You’ve got a friend
There is nothing more life-changing than becoming a mum. The sleepless nights, the crying babies, the endless diaper changes – how do women get through this new life stage? With the help of other mums, that’s how. We asked our former That Mamas to tell us their secrets to finding a group of other mums who helped them through the hard times (and good times!). We found out that these friendships are not only important, they can be life-saving!
A mom squad has to start with your girl squad. Being a mother is just one part of who you are as a person. It defines you but doesn’t have to define you. You need to find a community of women who recognise that and encourage you to still be the woman you were before you had children. As a mother, you face a lot of unnecessary judgement, so having friends who are mums to prop you up is essential. They make you feel less lonely, and can help you maintain your sanity. My experience connecting with other mothers who aren’t friends first hasn’t always been positive. You may find that you’re actually different people with different mothering styles. And, you may find you run out of things to talk about.
When I got pregnant, I was also just starting my business so it meant I didn’t have much time to attend meet ups. I joined the GeoBaby due date club on Facebook, and I remember seeing these mamas meeting up every Friday at 3pm for tea and cake. I thought, “Who the hell has time to work and have tea and cake at 3pm?” Well, as I carried on into my last trimester, I was slowing down a little, and made that Friday 3pm slot for tea and cake at Cafe 8! It was my weekly reminder to just enjoy and put my feet up. Cafe 8 is a great spot to meet up, it supports people with special needs, it’s delicious and the afternoon tea is only $68! The only other group I joined was Annerley’s Best of Both package, which brought together five other couples who were all due within three months of each other. We have become a lifeline for each other. Not all groups grow so tight, but I got really lucky with mine, and 18 months on, they are still my go-to group when something changes with Mya.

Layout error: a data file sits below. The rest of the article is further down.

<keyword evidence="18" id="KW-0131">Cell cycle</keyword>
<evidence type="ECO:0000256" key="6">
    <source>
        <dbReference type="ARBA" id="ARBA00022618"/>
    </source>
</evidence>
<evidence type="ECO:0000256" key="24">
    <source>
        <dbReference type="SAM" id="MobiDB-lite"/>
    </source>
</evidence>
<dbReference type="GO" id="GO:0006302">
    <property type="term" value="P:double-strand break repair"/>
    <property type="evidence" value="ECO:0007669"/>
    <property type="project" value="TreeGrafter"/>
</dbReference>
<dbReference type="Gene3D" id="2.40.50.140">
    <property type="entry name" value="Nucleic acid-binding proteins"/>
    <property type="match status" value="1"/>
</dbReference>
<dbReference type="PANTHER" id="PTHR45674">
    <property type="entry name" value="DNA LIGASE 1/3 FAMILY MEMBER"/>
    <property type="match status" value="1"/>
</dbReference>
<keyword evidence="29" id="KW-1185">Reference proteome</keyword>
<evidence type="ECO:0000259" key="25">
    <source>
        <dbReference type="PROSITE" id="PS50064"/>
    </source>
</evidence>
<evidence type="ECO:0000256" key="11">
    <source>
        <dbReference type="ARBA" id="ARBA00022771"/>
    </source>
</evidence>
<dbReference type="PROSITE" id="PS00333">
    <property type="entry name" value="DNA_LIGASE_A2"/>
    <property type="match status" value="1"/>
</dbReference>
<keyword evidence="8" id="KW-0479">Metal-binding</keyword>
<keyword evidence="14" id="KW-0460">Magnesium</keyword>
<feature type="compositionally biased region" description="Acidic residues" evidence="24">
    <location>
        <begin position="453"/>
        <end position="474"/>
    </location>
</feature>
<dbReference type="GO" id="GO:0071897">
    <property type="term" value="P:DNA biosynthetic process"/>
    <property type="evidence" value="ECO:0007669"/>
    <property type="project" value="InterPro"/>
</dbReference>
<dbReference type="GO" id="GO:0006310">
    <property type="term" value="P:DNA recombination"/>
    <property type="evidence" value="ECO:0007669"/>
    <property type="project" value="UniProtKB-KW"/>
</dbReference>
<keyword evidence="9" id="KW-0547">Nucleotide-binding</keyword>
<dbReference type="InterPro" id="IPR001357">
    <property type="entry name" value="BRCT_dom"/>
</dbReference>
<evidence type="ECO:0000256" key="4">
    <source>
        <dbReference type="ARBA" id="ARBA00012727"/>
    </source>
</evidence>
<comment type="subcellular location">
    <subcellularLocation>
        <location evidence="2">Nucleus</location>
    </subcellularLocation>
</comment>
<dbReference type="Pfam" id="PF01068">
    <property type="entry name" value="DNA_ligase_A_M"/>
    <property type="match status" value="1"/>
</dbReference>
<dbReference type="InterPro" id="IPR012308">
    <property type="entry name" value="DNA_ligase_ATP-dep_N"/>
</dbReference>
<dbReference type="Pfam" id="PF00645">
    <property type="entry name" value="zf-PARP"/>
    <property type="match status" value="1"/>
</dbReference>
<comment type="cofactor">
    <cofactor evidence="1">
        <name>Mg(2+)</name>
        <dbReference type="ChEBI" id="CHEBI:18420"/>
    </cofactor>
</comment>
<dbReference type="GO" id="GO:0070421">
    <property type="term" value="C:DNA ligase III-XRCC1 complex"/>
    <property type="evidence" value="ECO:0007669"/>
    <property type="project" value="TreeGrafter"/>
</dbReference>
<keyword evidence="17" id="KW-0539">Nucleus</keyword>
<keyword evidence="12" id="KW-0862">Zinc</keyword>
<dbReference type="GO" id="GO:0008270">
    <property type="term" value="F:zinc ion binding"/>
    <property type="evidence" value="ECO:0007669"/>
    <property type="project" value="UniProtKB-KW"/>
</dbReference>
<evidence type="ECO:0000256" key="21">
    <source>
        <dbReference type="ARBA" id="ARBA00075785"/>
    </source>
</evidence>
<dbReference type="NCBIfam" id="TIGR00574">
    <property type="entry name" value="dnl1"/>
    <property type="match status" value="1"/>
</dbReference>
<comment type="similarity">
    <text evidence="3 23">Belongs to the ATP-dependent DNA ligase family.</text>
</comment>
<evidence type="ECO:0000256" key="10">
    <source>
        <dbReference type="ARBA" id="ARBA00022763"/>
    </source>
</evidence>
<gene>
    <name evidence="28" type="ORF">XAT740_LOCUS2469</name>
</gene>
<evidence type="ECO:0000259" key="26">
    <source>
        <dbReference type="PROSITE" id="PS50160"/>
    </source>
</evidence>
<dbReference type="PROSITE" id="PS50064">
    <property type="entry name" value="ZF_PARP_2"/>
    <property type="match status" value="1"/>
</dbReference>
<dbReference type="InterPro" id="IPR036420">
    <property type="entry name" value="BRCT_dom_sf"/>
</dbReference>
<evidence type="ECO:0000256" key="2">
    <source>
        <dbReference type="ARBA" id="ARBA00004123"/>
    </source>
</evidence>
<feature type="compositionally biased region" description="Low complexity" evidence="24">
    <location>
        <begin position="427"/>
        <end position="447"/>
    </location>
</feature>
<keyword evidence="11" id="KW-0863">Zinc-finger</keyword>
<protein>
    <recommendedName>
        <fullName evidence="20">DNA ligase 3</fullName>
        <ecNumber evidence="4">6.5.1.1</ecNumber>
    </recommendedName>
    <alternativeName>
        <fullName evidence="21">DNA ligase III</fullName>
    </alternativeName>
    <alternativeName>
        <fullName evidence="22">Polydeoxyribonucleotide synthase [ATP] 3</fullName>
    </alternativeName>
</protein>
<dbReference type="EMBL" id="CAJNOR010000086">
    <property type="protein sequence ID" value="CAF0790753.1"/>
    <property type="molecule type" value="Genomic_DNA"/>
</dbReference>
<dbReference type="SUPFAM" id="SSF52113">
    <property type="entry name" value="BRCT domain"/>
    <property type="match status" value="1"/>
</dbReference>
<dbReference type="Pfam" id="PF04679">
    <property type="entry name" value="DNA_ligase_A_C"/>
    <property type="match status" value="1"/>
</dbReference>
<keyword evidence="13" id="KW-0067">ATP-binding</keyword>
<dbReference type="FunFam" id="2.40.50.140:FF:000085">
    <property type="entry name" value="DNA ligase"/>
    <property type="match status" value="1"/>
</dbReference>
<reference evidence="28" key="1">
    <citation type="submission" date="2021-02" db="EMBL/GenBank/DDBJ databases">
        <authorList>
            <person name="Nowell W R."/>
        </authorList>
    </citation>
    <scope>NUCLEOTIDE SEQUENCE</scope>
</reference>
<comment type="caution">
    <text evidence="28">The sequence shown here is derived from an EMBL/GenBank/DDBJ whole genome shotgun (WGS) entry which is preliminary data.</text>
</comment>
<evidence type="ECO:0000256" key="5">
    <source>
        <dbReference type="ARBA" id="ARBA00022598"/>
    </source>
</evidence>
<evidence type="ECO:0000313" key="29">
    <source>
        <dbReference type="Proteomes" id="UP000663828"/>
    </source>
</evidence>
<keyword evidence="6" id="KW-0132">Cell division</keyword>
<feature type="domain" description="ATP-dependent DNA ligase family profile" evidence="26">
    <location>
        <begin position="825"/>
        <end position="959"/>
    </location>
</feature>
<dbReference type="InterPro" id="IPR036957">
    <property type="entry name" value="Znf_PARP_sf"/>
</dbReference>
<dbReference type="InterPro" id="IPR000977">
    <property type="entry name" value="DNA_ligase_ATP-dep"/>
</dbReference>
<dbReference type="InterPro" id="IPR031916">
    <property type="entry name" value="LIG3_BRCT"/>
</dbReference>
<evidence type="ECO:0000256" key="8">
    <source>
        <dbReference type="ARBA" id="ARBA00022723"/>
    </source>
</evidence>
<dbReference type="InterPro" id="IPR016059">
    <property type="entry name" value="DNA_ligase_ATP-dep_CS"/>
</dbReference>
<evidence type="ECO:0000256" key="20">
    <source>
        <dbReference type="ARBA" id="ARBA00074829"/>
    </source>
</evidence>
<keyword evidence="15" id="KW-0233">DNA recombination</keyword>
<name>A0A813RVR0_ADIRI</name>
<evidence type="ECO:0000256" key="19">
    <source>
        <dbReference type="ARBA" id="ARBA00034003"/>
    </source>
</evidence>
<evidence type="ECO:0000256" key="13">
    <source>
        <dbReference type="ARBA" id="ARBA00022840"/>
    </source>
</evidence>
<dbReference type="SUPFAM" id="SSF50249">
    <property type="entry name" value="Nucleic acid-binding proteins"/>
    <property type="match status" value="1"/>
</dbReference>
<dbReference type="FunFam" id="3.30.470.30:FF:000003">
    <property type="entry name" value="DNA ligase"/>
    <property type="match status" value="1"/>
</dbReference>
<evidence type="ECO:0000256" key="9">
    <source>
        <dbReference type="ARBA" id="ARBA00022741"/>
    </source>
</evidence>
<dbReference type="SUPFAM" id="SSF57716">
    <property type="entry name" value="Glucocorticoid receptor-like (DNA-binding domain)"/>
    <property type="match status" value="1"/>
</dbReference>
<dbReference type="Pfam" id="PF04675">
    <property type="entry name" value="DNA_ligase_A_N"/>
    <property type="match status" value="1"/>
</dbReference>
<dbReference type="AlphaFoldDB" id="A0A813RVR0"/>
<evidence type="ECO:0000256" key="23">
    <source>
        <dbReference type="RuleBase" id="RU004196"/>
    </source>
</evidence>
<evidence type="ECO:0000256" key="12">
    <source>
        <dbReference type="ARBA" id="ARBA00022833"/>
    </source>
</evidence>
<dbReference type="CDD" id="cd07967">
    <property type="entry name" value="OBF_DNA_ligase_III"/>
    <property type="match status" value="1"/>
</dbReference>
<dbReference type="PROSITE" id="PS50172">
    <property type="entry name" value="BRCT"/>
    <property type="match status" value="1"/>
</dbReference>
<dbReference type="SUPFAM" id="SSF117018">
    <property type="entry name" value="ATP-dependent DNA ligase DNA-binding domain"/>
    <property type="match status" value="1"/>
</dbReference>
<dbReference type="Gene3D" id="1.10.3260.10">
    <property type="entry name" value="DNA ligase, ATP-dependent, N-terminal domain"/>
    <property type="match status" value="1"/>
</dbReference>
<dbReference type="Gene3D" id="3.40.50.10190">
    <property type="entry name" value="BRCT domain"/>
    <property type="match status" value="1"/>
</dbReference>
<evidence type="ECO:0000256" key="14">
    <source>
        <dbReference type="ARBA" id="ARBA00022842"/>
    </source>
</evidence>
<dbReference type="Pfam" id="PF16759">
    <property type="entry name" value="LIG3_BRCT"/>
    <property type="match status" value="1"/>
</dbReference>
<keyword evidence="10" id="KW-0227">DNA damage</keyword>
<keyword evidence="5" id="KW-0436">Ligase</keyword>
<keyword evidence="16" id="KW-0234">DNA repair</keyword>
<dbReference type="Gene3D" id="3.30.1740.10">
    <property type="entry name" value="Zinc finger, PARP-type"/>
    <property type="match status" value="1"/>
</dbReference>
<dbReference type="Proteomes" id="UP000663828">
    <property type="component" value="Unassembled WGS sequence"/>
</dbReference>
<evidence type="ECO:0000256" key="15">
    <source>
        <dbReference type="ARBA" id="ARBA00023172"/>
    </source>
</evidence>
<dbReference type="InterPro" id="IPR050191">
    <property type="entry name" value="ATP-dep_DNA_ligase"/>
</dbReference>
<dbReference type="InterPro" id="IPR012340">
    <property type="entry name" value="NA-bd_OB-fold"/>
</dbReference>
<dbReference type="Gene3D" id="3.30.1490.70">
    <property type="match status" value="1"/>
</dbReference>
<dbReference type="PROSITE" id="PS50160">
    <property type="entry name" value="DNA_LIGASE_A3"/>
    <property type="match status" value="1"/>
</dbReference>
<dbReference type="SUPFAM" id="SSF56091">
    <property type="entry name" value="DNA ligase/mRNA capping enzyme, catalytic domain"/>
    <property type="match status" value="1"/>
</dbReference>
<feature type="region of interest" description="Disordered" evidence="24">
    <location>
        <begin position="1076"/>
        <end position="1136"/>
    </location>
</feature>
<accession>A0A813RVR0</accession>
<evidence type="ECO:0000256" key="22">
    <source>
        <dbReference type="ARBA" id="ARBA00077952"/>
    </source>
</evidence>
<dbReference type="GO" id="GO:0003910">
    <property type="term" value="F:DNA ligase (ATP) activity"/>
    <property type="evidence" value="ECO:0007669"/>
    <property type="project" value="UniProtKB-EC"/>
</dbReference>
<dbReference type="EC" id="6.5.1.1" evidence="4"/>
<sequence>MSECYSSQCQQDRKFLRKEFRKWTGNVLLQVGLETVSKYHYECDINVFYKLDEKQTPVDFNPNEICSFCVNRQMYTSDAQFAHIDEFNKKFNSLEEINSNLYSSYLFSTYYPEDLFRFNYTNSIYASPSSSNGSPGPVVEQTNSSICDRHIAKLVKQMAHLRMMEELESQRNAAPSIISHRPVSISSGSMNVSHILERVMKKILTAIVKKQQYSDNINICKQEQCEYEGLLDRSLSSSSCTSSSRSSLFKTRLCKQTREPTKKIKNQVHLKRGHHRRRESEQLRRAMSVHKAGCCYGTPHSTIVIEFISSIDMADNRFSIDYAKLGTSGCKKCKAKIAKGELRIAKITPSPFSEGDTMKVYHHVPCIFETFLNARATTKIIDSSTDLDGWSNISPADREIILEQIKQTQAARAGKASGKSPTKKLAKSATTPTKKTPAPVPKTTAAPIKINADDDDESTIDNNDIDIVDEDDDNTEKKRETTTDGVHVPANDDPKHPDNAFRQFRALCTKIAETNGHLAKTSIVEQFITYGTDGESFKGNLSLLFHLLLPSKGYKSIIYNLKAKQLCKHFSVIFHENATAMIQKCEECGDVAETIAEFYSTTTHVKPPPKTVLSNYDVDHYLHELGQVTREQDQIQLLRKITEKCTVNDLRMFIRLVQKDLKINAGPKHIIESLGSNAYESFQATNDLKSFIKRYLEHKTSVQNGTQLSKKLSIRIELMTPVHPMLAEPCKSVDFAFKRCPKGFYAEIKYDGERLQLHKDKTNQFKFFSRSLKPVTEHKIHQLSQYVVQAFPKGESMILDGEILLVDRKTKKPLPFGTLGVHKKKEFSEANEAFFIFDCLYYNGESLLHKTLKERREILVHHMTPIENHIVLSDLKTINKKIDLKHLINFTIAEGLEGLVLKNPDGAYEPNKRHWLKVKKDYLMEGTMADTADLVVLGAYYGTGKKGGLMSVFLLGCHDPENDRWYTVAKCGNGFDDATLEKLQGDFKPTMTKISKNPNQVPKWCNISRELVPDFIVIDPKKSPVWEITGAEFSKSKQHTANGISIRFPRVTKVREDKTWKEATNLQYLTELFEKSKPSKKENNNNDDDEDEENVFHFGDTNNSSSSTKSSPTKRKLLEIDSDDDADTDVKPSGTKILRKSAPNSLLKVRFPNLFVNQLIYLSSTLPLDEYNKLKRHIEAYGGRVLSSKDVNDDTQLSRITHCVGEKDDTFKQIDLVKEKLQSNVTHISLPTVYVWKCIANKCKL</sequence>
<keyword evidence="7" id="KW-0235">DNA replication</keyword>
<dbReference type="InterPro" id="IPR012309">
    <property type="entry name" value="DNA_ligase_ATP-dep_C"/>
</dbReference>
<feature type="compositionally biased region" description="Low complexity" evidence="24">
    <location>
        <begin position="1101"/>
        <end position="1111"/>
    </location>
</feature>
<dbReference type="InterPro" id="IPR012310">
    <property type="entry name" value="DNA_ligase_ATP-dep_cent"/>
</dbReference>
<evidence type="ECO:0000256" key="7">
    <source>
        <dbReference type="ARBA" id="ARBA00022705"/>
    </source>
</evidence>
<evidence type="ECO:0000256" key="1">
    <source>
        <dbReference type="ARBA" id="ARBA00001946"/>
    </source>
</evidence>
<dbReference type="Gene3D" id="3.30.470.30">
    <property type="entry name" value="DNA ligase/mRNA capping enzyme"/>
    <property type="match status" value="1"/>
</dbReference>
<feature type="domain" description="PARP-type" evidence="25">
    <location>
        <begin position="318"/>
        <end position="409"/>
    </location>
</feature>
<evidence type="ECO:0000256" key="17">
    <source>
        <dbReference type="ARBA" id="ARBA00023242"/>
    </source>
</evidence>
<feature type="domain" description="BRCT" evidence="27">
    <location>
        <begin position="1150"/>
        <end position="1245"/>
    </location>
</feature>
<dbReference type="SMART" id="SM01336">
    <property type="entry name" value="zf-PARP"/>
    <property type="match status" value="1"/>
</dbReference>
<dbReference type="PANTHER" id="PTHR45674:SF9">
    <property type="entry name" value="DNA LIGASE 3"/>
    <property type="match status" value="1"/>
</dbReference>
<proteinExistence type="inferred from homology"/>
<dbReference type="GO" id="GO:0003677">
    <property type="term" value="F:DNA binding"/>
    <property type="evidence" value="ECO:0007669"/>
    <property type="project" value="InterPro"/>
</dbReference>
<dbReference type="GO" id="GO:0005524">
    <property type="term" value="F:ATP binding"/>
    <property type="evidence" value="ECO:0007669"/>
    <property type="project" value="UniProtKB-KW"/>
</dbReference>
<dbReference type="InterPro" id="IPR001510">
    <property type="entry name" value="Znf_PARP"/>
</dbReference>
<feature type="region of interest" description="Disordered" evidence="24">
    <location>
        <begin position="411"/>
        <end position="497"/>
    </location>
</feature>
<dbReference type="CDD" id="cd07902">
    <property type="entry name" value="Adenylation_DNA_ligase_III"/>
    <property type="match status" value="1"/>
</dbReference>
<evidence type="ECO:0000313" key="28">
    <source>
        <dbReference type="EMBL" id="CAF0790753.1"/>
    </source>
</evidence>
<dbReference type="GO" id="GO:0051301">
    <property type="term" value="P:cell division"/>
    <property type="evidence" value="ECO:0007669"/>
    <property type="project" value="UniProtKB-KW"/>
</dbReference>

I became a mother a little over seven years ago. I immediately noticed everyone was trying to do it ‘right’ or be ‘best’, or have opinions that were golden. It became a little overwhelming, and I ended up somehow sticking with friends who weren’t judging me as a mother. To build a solid mothering community I think the key most important factor is acceptance of your fellow mums. Maybe one is a stay-a-home mum who is pretty well off and lives a lavish life, another may be a workaholic (whether or not it’s because she has no choice but to provide) and another may be somewhere in between. The way I see it is: are they happy? Are the kids happy? In order to be a strong mother community we don’t need to be judgmental and instead be supportive when needed. And, always open our hearts and doors, and be kind. We are all doing the best we can with the tools we have. The mums we choose to be in our tribe must be the foundations of what holds us together at times of strife, but also accepts us for who we are, no matter what.